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|Title:||Stopping randomized trials early for futility: error in estimating the treatment effect|
|Department:||Mathematics and Statistics|
|Abstract:||In the past few decades, interim analyses in long-term clinical trials have become increasingly popular. If a new treatment or intervention is truly ineffective or have lower effect than expected, it is better that the trial be stopped early for futility so as not to expose further patients to clinically inefficient or harmful treatment, and thus save time, resources and money by avoiding recruitment of more patients. Conditional power is one of the typical methods of futility monitoring. In this paper, I develop expressions for the error in estimating the treatment effect in studies stopped early for futility, the over-estimations in completed studies and the overall bias for a study with a stopping rule for futility. I also discuss the probability of stopping and the weight of such stopped studies in a meta-analysis. Then I evaluate the expressions using commonly used parameters. The numerical results show that the error in estimating the treatment effect in studies stopped early for futility is usually substantial but fortunately the overall bias in single study is quite small. Corresponding biases are a little bit greater if two interim analyses are planned instead of only one interim analysis, thus it is expected that the under-estimation of treatment effect in truncated studies and the overall bias of a single study would increase with the number of planned interim analyses.|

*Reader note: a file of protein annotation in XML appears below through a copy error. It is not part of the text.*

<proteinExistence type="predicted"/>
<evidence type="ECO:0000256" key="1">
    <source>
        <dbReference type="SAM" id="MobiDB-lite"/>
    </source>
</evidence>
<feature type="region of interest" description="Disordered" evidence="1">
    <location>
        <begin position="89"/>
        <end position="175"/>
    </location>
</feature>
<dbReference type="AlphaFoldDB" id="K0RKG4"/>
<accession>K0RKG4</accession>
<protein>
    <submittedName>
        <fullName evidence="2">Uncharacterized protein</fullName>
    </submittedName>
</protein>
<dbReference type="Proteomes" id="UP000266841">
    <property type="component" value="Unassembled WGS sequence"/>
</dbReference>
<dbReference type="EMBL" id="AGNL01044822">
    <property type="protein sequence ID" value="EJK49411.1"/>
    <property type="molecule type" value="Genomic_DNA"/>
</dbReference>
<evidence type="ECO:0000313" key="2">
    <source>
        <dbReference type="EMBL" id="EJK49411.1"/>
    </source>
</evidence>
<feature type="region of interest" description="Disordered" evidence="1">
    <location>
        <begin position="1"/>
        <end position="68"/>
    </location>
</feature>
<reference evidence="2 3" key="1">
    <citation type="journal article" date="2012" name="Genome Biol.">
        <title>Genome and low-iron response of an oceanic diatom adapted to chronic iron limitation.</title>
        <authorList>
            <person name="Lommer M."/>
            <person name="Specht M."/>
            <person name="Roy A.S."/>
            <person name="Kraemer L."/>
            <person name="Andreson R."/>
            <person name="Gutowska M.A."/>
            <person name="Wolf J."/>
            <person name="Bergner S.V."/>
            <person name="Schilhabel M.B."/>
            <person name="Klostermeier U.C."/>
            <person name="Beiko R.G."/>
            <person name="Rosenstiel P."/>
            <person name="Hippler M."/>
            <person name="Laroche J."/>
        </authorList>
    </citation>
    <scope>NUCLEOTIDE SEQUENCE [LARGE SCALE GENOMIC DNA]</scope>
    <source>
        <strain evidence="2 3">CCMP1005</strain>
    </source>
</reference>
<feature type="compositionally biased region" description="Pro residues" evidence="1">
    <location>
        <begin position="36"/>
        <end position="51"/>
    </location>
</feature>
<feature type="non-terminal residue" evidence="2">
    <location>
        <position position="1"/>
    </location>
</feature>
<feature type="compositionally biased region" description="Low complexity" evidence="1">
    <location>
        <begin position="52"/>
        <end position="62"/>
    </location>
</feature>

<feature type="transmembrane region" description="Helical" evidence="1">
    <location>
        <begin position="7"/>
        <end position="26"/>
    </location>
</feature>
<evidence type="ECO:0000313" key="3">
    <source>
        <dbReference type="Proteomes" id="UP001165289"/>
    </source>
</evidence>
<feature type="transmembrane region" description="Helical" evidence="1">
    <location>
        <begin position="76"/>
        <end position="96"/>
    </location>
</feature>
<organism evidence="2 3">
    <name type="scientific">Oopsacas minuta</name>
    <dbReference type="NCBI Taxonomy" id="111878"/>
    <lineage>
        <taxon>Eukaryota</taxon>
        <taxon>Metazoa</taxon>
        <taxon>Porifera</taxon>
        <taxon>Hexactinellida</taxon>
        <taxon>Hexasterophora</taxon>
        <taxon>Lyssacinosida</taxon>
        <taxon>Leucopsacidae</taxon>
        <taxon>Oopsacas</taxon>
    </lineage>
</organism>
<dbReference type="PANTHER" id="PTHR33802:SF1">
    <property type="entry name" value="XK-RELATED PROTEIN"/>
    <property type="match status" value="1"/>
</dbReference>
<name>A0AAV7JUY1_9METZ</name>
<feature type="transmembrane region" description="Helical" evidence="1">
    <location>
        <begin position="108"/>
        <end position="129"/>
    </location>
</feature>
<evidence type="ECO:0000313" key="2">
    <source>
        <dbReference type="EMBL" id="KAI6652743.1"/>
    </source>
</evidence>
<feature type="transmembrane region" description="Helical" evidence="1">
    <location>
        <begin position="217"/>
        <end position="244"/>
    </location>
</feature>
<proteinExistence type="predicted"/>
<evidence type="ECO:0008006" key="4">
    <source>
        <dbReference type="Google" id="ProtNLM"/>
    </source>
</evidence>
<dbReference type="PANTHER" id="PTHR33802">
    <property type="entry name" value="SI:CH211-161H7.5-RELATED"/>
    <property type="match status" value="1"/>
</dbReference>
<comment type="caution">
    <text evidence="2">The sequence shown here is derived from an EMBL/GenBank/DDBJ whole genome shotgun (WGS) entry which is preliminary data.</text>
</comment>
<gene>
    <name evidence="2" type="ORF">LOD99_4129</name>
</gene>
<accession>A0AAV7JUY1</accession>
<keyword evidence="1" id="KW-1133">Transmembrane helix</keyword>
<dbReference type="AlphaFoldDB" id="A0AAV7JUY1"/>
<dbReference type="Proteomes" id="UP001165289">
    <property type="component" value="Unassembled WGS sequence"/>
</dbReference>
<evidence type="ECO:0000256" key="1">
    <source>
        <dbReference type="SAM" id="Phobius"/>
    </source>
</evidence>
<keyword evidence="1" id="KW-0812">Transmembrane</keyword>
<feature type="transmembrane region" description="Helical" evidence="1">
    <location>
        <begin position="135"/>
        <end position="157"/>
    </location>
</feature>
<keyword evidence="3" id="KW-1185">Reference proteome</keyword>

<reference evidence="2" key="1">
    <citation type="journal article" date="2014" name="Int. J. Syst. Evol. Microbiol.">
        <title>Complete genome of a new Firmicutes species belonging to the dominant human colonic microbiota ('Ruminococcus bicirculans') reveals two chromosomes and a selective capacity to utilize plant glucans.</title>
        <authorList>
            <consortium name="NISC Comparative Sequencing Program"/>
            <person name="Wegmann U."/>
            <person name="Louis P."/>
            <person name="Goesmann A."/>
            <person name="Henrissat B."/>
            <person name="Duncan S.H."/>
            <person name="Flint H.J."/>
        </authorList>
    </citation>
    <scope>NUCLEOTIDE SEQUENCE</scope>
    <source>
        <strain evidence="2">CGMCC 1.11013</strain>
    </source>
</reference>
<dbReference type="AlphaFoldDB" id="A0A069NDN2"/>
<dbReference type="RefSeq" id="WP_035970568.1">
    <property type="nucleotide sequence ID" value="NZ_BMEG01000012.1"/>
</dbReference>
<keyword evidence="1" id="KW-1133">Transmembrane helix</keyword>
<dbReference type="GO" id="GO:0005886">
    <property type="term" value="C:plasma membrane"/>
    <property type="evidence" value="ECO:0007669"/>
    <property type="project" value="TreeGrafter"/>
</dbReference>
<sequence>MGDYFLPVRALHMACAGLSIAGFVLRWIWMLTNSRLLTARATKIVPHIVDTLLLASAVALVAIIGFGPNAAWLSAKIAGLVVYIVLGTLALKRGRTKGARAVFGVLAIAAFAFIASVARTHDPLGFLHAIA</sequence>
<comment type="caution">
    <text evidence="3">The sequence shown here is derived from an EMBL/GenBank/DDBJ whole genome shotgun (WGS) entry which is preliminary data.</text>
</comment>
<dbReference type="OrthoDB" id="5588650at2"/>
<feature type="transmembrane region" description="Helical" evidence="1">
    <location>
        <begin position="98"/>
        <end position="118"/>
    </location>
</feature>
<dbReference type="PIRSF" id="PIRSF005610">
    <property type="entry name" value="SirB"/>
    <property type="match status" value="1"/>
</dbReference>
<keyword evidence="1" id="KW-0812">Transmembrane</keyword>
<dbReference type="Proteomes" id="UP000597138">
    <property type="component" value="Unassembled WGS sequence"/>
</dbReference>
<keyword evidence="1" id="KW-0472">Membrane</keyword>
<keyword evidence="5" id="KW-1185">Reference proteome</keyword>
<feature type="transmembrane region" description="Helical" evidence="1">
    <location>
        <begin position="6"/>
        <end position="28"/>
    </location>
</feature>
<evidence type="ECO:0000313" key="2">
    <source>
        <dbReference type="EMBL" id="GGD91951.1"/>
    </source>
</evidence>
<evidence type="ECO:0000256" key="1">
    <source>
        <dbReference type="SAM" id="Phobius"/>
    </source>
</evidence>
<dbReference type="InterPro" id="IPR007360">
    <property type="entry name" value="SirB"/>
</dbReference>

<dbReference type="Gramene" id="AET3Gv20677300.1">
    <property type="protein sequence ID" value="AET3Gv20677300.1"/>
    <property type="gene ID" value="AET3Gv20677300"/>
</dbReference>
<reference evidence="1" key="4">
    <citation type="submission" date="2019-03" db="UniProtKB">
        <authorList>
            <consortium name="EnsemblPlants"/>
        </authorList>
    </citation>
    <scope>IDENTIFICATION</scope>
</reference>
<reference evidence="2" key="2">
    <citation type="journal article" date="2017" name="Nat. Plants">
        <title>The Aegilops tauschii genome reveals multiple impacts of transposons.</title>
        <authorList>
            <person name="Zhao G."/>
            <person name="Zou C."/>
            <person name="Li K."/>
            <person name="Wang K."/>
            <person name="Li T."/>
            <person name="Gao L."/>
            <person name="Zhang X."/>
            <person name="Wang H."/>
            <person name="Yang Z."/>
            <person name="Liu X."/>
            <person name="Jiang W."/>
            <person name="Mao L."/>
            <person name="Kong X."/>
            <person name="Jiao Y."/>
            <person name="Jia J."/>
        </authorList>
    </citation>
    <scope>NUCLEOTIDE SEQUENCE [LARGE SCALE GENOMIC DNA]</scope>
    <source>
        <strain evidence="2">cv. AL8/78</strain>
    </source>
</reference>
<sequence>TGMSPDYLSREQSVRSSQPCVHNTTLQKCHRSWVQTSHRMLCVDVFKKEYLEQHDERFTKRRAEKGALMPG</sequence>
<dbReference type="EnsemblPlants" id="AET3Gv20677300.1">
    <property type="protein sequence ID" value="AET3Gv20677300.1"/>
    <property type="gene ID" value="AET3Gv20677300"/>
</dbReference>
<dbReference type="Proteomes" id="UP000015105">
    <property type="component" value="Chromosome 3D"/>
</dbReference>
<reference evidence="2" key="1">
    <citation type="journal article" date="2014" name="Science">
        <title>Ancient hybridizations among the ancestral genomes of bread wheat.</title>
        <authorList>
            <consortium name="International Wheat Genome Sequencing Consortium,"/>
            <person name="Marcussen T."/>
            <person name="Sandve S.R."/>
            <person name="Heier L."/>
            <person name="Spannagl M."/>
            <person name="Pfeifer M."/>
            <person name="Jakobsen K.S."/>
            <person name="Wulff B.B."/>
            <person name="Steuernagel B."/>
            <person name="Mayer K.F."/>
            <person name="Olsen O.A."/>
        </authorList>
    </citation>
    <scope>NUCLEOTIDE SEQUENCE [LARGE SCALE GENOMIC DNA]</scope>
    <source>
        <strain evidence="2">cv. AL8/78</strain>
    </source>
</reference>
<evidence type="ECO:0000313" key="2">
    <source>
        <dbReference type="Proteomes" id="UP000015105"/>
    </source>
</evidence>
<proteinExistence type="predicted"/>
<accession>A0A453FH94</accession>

|Appears in Collections:||Open Access Dissertations and Theses|
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|Han thesis Jan14.pdf||Main article||4.22 MB||Adobe PDF||View/Open|
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